Supporting the annular elevator means 20 for rotation about a horizontally transverse axis are roller means including support wheels 32 and 34 positioned respectively forwardly and rearwardly of the axis of rotation. Each support wheel 32 and 34 is suspended from the frame 12 and supports the annular elevator means 20 along its right side as viewed in FIG. 3. Also included in the roller means are stabilizing wheels 36 placed at the top lateral edges of the annular elevator means 20 to maintain it in its vertical plane of rotation.

The annular elevator means 20 includes a large wheel member 38 comprised of a pair of substantially identical circular rim sections 40 coaxially positioned in parallel planar relation. The wheel 38 is rotated by a chain 42 driven by the harvester power train 44. The chain 42 is trained around a shelf 46 provided on one of the wheel's rim sections 40 and includes spaced apart teeth 48 which engage the shelf 46 through openings in the shelf 46 to prevent slippage between the chain 42 and wheel 38. Spaced interiorally to and peripherally around the wheel member 38 between the rims 40 are basket means 50 wherein deposited roots accummulate to be elevated and discharged onto the laterally extending and elevated reversible cross conveyor 22. As is best illustrated in FIG. 2, each basket means 50 is formed by cross members 52 secured at their ends between rim sections 40 and along their outer edges to radially extending bar members 54. The bar members 54 are in turn secured to circularly extending endless ribs 56 which form rings coaxially positioned in parallel and spaced apart planar relation between the rim sections 40. Formed between the ribs 56 and bar members 54 and extending peripherally around the wheel 38 are parallel slotted openings 58 through which dirt, small rocks and other foreign material can pass as the roots are conveyed.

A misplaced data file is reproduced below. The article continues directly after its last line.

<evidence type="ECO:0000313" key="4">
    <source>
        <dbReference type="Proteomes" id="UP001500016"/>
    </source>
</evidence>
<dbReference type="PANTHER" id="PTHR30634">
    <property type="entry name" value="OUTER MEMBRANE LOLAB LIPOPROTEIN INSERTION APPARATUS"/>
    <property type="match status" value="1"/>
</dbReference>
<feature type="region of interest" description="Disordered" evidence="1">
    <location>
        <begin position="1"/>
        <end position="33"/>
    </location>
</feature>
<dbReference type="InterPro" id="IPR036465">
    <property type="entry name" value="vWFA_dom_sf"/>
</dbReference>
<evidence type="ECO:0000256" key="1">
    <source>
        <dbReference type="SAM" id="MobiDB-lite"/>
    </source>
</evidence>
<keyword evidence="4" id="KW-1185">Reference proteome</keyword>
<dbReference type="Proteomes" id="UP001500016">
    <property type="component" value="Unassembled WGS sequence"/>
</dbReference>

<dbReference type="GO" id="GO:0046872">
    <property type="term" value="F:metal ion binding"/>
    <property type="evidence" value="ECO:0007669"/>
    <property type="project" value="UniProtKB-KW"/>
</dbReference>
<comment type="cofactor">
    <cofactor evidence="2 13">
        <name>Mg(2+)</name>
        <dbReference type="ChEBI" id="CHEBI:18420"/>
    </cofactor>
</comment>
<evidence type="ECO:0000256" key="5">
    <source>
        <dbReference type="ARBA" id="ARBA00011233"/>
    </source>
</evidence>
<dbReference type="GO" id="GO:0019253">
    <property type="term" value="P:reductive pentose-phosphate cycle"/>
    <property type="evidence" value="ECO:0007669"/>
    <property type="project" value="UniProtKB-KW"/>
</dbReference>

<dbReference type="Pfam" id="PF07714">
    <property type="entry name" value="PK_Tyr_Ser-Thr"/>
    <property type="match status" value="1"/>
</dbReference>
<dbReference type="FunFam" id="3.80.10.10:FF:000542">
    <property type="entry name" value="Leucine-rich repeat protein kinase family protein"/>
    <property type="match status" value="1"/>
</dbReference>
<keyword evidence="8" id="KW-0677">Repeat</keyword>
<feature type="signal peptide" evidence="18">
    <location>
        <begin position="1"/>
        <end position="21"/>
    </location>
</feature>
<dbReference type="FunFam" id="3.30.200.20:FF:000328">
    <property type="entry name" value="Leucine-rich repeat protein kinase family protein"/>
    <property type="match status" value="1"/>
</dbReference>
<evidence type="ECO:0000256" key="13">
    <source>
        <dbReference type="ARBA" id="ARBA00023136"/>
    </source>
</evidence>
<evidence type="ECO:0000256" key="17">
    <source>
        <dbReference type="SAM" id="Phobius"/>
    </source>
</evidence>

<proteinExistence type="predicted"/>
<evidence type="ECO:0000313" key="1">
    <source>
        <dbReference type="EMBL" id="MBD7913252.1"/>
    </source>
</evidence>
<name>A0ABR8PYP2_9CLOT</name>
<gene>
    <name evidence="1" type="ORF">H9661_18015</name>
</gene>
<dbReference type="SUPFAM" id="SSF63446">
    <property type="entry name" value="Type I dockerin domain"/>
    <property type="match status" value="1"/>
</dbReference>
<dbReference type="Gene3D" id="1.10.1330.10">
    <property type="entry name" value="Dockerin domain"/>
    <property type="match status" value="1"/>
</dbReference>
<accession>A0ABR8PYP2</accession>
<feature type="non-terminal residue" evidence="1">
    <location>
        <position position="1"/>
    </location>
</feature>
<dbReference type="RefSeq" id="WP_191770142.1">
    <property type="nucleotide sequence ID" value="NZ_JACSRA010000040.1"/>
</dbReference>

In operation, the roots, often having been conveyed axially along the second conveyor rolls 30 to their discharge ends, will begin to tumble rearwardly into the basket means 50 passing below. As best shown in U.S. Pat. No. 4,024,920 issued May 24, 1977, each conveyor roll 30 is supported by means laterally spaced from the root-receiving area to minimize the opportunity for mud to accumulate around the bearings and cause bearing failures.

To retain the roots in the basket means 50 as the wheel 38 is rotated and the roots are elevated, a retaining means 60 is provided (see FIG. 1). This retaining means 60 is interiorly contiguous with the wheel 38 and forms therewith a passage 62 wherein roots are contained as they are elevated. The retaining means 60 is supported by the frame 12 on resiliently mounted supports 64 to permit it to yield when an excessive accumulation of roots or rocks are contained in a basket means 50 or when foreign materials have been conveyed to the basket means 50 and wedge between the wheel 38 and retaining means 60.

The structure of the retaining means 60 is similar to the wheel structure in that it is also constructed of parallel spaced rib members 66 joined by cross members (not shown). Each end of the arcuately shaped retaining means 60 extends inwardly from the periphery of the wheel 38, the lower end 68 serving as a funnel for incoming roots and the upper or exit end 70 serving as a discharge chute for directing roots onto the receiving conveyor 22.